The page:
I’ll admit. The effects in this were pretty awesome. Sure the sight of CGI dinosaurs was a bit distracting at first, but you got used to it and started to get a feel for why they had to be CGI. There were scenes in this film where you just couldn’t use anything else but CGI. The action in this film was all over the place instead of precisely timed bursts. There were only a few scenes that slowed down enough for the SFX tea to use animatronics instead of computer generated dinosaurs. That being said, the action scenes were well done. The last battle was one of the best of the entire series and had me actually on the edge of my seat. All the dinosaurs were rendered beautifully and the film was actually pretty violent. One death scene in particular was especially gruesome. It involved basically being repeatedly dragged around and eaten by two dinosaurs. I’m shocked that got through the censors considering this film is rated PG-13. The SFX team did a great job.

The acting

This is a case where the efforts of few trumped the many. Chris Pratt and Bryce Dallas Howard knocked it out of the park. Chris Pratt should basically be in everything as far as I’m concerned. He’s the Harrison Ford of this generation. He’s funny, endearing, physically built, and just melts into every scene his is in so naturally that it draws you into the movie better. Bryce Dallas Howard’s transformation towards the end won me over. I was reminiscent of Noomi Rapace in Prometheus where, once the shit starts to hit the fan, a true horror actress blossoms out of nothing. The dirtier Howard got in the film, the better and more believable she got. The rest of the cast was very meh, but I enjoyed the two leads so much that it didn’t matter. Now let’s get to my biggest gripe with the film, and ultimately the reason I didn’t love the movie…

The Script

The movie went from boring to “WHAT THE FUCK AM I WATCHING?” so fast that my head spun. There were so many peppered in jokes that weren’t funny that I started to get embarrassed and covered my face. There were cliche kiss scenes, predictable dialogue, and the near cock tease of character development before an untimely death. I won’t name the characters, but there are at least two that have completely unnecessary character development that leads straight to a death. You can’t do that. That is Game of Thrones type shit that I get so frustrated with. I’m not saying you can’t kill a character. I’m not saying that every character that dies has to have no back story. They way they did it in the film though, was just so silly. Let’s just say that the same reason I hated Bane’s death in The Dark Night Rises is the same gripe I have with the two main characters who die in this film. At least give them something special to go out on except a death scene cut right to another action piece.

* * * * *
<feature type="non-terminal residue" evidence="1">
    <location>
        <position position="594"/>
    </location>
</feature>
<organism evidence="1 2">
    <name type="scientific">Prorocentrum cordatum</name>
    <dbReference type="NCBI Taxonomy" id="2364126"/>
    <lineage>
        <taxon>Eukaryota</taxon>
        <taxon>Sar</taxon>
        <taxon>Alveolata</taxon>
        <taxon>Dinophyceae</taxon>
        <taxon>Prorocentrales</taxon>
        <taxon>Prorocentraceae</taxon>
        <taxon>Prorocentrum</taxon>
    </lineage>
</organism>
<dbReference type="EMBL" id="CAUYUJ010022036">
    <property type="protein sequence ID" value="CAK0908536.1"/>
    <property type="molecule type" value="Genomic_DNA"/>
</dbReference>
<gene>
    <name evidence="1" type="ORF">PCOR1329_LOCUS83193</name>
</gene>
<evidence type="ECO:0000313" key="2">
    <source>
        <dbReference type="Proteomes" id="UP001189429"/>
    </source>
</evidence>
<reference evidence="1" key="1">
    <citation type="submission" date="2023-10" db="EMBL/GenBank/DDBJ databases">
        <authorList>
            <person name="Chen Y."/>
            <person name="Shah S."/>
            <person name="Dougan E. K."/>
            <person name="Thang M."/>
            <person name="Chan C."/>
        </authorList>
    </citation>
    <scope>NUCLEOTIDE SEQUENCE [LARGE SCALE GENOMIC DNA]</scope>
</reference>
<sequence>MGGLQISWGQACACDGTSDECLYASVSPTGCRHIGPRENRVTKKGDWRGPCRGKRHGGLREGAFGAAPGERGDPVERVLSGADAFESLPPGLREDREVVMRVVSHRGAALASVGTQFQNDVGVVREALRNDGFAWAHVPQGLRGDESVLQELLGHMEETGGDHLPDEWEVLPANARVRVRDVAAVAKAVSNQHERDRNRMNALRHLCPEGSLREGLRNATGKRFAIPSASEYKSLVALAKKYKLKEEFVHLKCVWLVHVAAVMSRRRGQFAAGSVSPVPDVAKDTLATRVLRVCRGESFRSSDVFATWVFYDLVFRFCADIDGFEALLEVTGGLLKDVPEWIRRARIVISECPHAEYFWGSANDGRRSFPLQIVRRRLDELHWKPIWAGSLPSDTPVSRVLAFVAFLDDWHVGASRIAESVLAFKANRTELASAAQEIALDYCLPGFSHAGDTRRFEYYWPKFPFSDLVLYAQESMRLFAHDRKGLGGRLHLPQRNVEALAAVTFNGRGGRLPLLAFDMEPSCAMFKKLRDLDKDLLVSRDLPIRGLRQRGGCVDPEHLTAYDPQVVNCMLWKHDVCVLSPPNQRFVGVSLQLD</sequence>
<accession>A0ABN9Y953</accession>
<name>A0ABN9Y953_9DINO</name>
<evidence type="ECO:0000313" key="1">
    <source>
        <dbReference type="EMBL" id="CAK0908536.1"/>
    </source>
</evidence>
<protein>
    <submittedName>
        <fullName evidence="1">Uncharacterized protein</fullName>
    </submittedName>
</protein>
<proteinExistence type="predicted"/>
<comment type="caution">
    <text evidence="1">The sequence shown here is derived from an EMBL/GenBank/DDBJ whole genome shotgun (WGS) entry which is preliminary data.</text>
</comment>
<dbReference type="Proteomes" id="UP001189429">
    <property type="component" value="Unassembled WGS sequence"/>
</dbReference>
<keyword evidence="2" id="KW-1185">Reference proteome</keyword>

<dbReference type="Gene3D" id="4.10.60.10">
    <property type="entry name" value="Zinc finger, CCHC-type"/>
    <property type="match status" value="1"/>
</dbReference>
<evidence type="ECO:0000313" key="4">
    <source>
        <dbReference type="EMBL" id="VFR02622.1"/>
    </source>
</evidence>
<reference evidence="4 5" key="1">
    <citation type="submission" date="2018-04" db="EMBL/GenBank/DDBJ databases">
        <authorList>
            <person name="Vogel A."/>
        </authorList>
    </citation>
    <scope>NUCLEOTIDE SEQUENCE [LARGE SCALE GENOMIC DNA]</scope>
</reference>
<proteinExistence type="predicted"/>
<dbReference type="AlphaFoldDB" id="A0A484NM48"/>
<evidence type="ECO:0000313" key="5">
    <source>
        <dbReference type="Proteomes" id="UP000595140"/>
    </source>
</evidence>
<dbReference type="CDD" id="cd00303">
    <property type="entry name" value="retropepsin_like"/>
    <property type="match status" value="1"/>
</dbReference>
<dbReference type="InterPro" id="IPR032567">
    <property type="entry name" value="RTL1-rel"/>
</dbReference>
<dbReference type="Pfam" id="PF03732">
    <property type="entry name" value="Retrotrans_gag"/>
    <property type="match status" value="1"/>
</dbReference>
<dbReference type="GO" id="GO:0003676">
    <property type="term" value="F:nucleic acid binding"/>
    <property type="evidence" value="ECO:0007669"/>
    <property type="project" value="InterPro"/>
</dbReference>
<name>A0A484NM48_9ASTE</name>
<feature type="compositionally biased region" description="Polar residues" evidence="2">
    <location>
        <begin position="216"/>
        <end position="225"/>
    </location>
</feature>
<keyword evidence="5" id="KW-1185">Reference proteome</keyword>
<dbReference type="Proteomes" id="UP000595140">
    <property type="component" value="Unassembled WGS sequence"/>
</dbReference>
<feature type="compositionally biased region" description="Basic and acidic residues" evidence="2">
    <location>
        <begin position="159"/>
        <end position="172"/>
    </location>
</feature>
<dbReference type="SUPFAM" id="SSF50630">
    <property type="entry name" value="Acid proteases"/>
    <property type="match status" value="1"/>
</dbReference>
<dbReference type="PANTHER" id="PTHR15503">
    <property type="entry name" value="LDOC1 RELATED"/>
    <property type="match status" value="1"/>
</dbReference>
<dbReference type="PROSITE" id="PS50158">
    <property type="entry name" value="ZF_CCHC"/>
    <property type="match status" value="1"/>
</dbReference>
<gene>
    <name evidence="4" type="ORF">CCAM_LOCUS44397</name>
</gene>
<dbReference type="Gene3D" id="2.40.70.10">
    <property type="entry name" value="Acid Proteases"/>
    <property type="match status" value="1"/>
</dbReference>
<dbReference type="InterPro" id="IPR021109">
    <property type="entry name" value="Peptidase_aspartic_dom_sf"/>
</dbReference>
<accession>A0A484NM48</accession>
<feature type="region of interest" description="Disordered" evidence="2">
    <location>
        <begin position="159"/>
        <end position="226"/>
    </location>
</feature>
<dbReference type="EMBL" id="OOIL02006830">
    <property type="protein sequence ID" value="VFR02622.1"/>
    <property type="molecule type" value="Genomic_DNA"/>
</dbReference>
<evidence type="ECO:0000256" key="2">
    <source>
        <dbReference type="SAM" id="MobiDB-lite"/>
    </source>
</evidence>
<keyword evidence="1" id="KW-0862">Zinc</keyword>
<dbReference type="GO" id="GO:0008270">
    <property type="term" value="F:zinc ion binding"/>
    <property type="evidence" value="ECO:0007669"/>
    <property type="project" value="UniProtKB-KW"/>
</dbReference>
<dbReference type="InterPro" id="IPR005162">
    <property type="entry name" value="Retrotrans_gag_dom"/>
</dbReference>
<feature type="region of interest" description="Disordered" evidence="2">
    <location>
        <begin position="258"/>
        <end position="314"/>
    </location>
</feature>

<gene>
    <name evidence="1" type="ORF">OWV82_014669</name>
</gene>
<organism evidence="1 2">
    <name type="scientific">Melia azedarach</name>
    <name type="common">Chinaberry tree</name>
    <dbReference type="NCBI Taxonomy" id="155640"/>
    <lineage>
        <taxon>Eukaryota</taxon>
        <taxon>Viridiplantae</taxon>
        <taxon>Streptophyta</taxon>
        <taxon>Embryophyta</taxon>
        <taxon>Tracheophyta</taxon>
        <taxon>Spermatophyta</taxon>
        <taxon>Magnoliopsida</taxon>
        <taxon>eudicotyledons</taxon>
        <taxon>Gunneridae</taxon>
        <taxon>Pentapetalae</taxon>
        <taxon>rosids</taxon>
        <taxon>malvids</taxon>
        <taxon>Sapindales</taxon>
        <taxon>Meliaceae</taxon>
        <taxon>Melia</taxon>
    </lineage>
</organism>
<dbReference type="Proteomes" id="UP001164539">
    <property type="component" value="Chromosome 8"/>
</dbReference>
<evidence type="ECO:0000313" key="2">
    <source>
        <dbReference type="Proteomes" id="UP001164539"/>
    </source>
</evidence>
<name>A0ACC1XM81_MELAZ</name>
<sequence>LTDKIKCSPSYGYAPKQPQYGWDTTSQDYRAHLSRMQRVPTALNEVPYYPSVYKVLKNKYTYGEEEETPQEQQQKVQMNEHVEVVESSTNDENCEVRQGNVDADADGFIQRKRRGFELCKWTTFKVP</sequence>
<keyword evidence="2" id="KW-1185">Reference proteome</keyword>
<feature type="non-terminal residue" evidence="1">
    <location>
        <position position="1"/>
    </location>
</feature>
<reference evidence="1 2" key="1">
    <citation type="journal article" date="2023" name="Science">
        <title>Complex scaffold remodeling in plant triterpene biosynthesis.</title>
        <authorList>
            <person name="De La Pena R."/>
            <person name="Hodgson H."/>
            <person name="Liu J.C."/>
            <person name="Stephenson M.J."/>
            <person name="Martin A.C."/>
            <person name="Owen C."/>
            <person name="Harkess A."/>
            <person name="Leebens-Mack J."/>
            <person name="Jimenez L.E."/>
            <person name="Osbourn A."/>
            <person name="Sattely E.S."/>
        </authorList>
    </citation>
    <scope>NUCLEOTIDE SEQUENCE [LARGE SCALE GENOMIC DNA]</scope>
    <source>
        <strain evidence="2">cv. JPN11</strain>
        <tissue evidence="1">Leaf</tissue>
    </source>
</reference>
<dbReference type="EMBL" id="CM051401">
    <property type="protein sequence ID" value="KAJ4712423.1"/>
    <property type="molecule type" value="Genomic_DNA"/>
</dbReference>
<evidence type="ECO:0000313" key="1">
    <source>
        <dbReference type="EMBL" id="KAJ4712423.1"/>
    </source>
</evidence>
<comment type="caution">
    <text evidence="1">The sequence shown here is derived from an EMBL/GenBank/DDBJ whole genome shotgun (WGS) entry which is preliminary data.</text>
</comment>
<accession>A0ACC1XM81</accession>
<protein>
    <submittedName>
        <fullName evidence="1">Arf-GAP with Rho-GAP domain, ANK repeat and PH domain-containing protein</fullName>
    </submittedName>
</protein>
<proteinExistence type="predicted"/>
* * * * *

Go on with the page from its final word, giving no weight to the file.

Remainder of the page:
I also had a huge problem with how they used the raptors.

*this might get spoiler-y*

Raptors are feared dinosaurs in every single film about dinosaurs that has ever existed. This film treats them like dogs. It LITERALLY treats them like dogs, complete with obedience, loyalty, and feelings. I’m sorry, but Raptors don’t have fucking feelings. They don’t get sentimental about a character who feeds them. Hell, if the film showed us that Chris Pratt raised these fuckers from birth it’d be one thing. The film made it a mission to point out that every single dinosaur on the island was genetically created and modified by scientists. These things should have only two functions, which actually gets pointed out in the film…eating, hunting, and fucking. That’s all. No fucking memories of when Chris Pratt threw rats at us and used his clicker thingie to get us to chase goats. Fuck that. That’s stupid. The fact that they actually have full on conversations with each other…and another specific dinosaur…is just stupid. I’m not talking about dinosaur language. I’m talking about literally at one point one dinosaur looks at another and says “thanks for fighting with me. It has been a pleasure” while the other dinosaur responds “the pleasure was all mine.”. That’s how it was shot. That’s how it was conveyed. I literally threw my hands up and said aloud “what the fuck is going on?”